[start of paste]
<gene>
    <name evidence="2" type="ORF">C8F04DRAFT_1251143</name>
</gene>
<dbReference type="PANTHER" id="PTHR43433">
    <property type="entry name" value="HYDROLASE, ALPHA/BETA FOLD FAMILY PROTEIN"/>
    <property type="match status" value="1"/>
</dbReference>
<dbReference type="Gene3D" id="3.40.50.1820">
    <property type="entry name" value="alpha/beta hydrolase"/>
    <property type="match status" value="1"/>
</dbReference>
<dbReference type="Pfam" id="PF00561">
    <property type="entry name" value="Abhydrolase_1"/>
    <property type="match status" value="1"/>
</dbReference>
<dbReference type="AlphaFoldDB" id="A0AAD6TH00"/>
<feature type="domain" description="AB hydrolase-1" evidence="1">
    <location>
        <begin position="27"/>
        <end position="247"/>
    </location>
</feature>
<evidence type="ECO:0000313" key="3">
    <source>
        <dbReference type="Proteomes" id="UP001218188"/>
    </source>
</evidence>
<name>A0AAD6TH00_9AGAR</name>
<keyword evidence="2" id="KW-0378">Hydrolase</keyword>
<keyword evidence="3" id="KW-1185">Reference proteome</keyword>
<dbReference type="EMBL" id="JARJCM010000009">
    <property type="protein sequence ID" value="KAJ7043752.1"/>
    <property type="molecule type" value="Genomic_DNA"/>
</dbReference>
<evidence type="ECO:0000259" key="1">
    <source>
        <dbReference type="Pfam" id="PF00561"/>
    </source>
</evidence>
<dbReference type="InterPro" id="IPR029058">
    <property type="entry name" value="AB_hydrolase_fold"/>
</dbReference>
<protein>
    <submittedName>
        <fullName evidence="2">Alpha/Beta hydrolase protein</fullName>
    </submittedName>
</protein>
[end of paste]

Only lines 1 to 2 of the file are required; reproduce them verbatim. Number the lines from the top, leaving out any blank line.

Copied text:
<gene>
    <name evidence="2" type="ORF">C8F04DRAFT_1251143</name>